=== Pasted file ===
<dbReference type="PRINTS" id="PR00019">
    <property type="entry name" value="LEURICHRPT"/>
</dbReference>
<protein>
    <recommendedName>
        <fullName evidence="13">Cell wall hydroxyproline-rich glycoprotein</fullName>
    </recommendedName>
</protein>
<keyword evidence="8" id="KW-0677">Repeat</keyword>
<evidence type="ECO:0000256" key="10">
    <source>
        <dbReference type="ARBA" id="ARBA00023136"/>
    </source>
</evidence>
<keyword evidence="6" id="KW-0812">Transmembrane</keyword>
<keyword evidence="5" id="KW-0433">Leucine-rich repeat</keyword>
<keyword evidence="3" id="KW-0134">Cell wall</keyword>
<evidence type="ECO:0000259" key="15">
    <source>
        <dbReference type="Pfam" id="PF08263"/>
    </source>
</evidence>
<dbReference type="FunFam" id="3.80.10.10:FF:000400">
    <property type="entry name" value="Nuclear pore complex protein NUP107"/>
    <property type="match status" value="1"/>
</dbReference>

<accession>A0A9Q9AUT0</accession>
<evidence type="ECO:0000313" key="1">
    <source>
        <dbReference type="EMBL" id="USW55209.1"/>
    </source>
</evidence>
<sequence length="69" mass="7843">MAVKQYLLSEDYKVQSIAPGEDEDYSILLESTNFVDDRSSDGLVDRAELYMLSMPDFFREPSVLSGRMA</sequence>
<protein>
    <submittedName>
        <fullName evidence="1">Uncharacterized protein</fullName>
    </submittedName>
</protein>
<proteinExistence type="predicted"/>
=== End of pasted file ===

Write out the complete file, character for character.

<dbReference type="PRINTS" id="PR00019">
    <property type="entry name" value="LEURICHRPT"/>
</dbReference>
<protein>
    <recommendedName>
        <fullName evidence="13">Cell wall hydroxyproline-rich glycoprotein</fullName>
    </recommendedName>
</protein>
<keyword evidence="8" id="KW-0677">Repeat</keyword>
<evidence type="ECO:0000256" key="10">
    <source>
        <dbReference type="ARBA" id="ARBA00023136"/>
    </source>
</evidence>
<keyword evidence="6" id="KW-0812">Transmembrane</keyword>
<keyword evidence="5" id="KW-0433">Leucine-rich repeat</keyword>
<keyword evidence="3" id="KW-0134">Cell wall</keyword>
<evidence type="ECO:0000259" key="15">
    <source>
        <dbReference type="Pfam" id="PF08263"/>
    </source>
</evidence>
<dbReference type="FunFam" id="3.80.10.10:FF:000400">
    <property type="entry name" value="Nuclear pore complex protein NUP107"/>
    <property type="match status" value="1"/>
</dbReference>

<accession>A0A9Q9AUT0</accession>
<evidence type="ECO:0000313" key="1">
    <source>
        <dbReference type="EMBL" id="USW55209.1"/>
    </source>
</evidence>
<sequence length="69" mass="7843">MAVKQYLLSEDYKVQSIAPGEDEDYSILLESTNFVDDRSSDGLVDRAELYMLSMPDFFREPSVLSGRMA</sequence>
<protein>
    <submittedName>
        <fullName evidence="1">Uncharacterized protein</fullName>
    </submittedName>
</protein>
<proteinExistence type="predicted"/>